Specifically, Zap&Go is creating polymer-inorganic composite electrolytes in the form of membranes. Such materials are tailored to contain interconnected nano-sized channels formed by the polymer network for easy ion migration. The polymer network weakly binds the ions to enable fast ion transport. The weak binding and fast ion transport is achieved by creating a network of vacant binding sites in the polymer.
The other members of the consortium are Imperial College London and automotive software specialists PowerOasis and Codeplay.
It’s an important validation of our technology to be invited to work with the Williams team. We want to demonstrate the viability of a hybrid battery management system that goes beyond what’s currently available to EV manufacturers. The time is right to demonstrate that our Carbon-Ion technology can deliver safe, fast charging.
—Stephen Voller, CEO and founder of Zap&Go
Zap&Go Ltd is a technology company based at the Harwell Research Campus, Oxford with a US office in Charlotte, NC.
Nissan to use SHF 980 MPa high-formability steel in more new vehicles
Nissan Motor Co., Ltd. will build more models using a new type of super high formability (SHF) steel that combines high tensile strength with a previously unachievable degree of formability, resulting in lighter vehicles that can help lower emissions while protecting occupants. (Earlier post.)
Nissan is the world’s first carmaker to use the SHF steel, with a tensile strength of 980 megapascals (MPa), which was jointly developed by Nissan and Nippon Steel & Sumitomo Metal Corp.
The steel’s combination of stamping formability and strength makes it possible to form parts with complex shapes that are thinner and lighter than those made of conventional high tensile strength steel, while maintaining the ability to absorb energy in a collision.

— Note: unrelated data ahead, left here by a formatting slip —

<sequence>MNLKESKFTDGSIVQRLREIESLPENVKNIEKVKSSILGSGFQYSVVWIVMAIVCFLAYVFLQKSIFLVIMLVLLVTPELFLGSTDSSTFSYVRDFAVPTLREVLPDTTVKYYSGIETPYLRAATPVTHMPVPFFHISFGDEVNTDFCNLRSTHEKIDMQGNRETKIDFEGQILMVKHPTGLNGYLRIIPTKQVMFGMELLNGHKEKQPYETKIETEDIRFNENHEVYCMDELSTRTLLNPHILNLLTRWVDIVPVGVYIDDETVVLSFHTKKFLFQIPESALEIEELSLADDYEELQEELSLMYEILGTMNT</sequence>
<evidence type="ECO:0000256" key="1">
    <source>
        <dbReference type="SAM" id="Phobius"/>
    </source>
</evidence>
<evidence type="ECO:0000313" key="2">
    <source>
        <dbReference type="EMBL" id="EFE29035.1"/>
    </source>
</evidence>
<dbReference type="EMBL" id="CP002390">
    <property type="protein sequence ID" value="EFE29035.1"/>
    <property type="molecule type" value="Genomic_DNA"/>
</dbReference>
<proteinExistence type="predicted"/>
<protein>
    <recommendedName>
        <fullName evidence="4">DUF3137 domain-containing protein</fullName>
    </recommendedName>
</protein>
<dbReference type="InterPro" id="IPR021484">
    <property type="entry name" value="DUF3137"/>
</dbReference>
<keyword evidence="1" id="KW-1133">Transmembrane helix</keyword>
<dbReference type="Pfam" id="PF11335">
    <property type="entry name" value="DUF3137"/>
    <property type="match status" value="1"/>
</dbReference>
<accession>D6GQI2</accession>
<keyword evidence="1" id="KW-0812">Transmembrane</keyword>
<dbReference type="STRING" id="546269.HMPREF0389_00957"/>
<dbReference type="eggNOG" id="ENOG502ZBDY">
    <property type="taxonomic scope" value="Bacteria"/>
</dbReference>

The INFINITI QX50 premium midsize SUV, which went on sale in the US in March, is the first vehicle with front and rear side members made from 980-megapascal ultrahigh tensile strength steel, along with other body frame parts.
UNIPRES Corporation is producing the difficult-to-form car body structural parts using the SHF 980 MPa steel for the QX50. The SHF 980 MPa steel is applied to front side members, rear side members, and other under-body structural parts that are difficult to form.
Although the SHF 980MPa steel has elongation property close to that of conventional 590MPa steel, its application to the under-body structural parts having complex shapes was a challenge in terms of formation, UNIPRES said.
UNIPRES solved this problem by developing a unique press forming technology that enabled application for those parts that could not be formed with conventional 980MPa steel.
Nissan plans to expand the use of the material, which enhances fuel efficiency as well as driving performance by lowering vehicle weight, to other models.
Nissan launched a sustainability plan this month that calls for lowering CO2 emissions from its new vehicles by 40% by fiscal year 2022, compared with fiscal year 2000.
The company is aggressively developing technologies to expand the use of ultrahigh tensile strength steel, aiming for it to make up 25% of the company’s vehicle parts by weight. The material makes up 27% of the new QX50.
The 980-megapascal steel developed with Nippon Steel & Sumitomo Metal can be cold-pressed, making it suitable for mass production. This will help contain increases in vehicle cost.
DOE awarding $40M to 31 projects to advance use of microbes in production of biofuels and bioproducts
The US Department of Energy will award $40 million in funding for 31 projects to advance research in the development of microbes as practical platforms for the production of biofuels and other bioproducts from renewable resources.